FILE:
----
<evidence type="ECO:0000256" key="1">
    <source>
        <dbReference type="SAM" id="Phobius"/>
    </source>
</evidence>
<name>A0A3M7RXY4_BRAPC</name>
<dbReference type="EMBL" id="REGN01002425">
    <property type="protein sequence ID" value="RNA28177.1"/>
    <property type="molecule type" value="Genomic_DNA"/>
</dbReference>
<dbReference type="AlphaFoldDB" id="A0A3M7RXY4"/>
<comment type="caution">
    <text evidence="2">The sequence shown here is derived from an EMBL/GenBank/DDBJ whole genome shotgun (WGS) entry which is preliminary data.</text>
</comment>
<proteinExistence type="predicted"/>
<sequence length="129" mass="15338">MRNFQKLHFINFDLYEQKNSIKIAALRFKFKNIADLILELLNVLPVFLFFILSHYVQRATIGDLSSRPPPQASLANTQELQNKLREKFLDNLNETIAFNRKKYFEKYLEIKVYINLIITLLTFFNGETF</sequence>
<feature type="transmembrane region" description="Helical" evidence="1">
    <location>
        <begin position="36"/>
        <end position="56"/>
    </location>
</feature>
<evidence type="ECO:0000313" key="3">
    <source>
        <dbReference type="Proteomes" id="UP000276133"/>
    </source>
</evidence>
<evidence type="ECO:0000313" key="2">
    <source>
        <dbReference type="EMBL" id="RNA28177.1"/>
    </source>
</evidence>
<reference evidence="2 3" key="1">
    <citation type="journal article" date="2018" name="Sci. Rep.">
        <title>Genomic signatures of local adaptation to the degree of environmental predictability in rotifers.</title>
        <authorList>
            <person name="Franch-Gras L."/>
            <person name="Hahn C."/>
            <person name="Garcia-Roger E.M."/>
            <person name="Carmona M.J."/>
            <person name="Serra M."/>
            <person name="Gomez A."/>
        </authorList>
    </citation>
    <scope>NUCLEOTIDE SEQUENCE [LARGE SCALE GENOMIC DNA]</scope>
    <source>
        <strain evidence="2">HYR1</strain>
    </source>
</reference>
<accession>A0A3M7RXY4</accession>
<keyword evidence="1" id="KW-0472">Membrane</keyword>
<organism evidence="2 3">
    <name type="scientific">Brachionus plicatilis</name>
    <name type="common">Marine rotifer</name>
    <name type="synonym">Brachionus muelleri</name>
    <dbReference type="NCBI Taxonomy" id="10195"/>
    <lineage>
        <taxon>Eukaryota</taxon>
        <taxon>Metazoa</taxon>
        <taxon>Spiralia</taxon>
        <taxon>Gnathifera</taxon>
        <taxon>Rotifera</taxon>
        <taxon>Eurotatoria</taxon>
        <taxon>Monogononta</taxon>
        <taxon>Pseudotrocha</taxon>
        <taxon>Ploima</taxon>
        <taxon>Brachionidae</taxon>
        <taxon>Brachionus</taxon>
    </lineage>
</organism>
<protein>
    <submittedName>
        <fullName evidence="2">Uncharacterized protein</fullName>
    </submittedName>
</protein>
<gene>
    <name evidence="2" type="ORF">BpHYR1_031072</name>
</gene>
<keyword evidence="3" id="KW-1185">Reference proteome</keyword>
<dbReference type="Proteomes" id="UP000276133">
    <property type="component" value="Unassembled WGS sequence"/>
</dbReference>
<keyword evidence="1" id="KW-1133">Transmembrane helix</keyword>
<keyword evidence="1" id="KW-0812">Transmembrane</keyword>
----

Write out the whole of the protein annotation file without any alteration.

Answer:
<evidence type="ECO:0000256" key="1">
    <source>
        <dbReference type="SAM" id="Phobius"/>
    </source>
</evidence>
<name>A0A3M7RXY4_BRAPC</name>
<dbReference type="EMBL" id="REGN01002425">
    <property type="protein sequence ID" value="RNA28177.1"/>
    <property type="molecule type" value="Genomic_DNA"/>
</dbReference>
<dbReference type="AlphaFoldDB" id="A0A3M7RXY4"/>
<comment type="caution">
    <text evidence="2">The sequence shown here is derived from an EMBL/GenBank/DDBJ whole genome shotgun (WGS) entry which is preliminary data.</text>
</comment>
<proteinExistence type="predicted"/>
<sequence length="129" mass="15338">MRNFQKLHFINFDLYEQKNSIKIAALRFKFKNIADLILELLNVLPVFLFFILSHYVQRATIGDLSSRPPPQASLANTQELQNKLREKFLDNLNETIAFNRKKYFEKYLEIKVYINLIITLLTFFNGETF</sequence>
<feature type="transmembrane region" description="Helical" evidence="1">
    <location>
        <begin position="36"/>
        <end position="56"/>
    </location>
</feature>
<evidence type="ECO:0000313" key="3">
    <source>
        <dbReference type="Proteomes" id="UP000276133"/>
    </source>
</evidence>
<evidence type="ECO:0000313" key="2">
    <source>
        <dbReference type="EMBL" id="RNA28177.1"/>
    </source>
</evidence>
<reference evidence="2 3" key="1">
    <citation type="journal article" date="2018" name="Sci. Rep.">
        <title>Genomic signatures of local adaptation to the degree of environmental predictability in rotifers.</title>
        <authorList>
            <person name="Franch-Gras L."/>
            <person name="Hahn C."/>
            <person name="Garcia-Roger E.M."/>
            <person name="Carmona M.J."/>
            <person name="Serra M."/>
            <person name="Gomez A."/>
        </authorList>
    </citation>
    <scope>NUCLEOTIDE SEQUENCE [LARGE SCALE GENOMIC DNA]</scope>
    <source>
        <strain evidence="2">HYR1</strain>
    </source>
</reference>
<accession>A0A3M7RXY4</accession>
<keyword evidence="1" id="KW-0472">Membrane</keyword>
<organism evidence="2 3">
    <name type="scientific">Brachionus plicatilis</name>
    <name type="common">Marine rotifer</name>
    <name type="synonym">Brachionus muelleri</name>
    <dbReference type="NCBI Taxonomy" id="10195"/>
    <lineage>
        <taxon>Eukaryota</taxon>
        <taxon>Metazoa</taxon>
        <taxon>Spiralia</taxon>
        <taxon>Gnathifera</taxon>
        <taxon>Rotifera</taxon>
        <taxon>Eurotatoria</taxon>
        <taxon>Monogononta</taxon>
        <taxon>Pseudotrocha</taxon>
        <taxon>Ploima</taxon>
        <taxon>Brachionidae</taxon>
        <taxon>Brachionus</taxon>
    </lineage>
</organism>
<protein>
    <submittedName>
        <fullName evidence="2">Uncharacterized protein</fullName>
    </submittedName>
</protein>
<gene>
    <name evidence="2" type="ORF">BpHYR1_031072</name>
</gene>
<keyword evidence="3" id="KW-1185">Reference proteome</keyword>
<dbReference type="Proteomes" id="UP000276133">
    <property type="component" value="Unassembled WGS sequence"/>
</dbReference>
<keyword evidence="1" id="KW-1133">Transmembrane helix</keyword>
<keyword evidence="1" id="KW-0812">Transmembrane</keyword>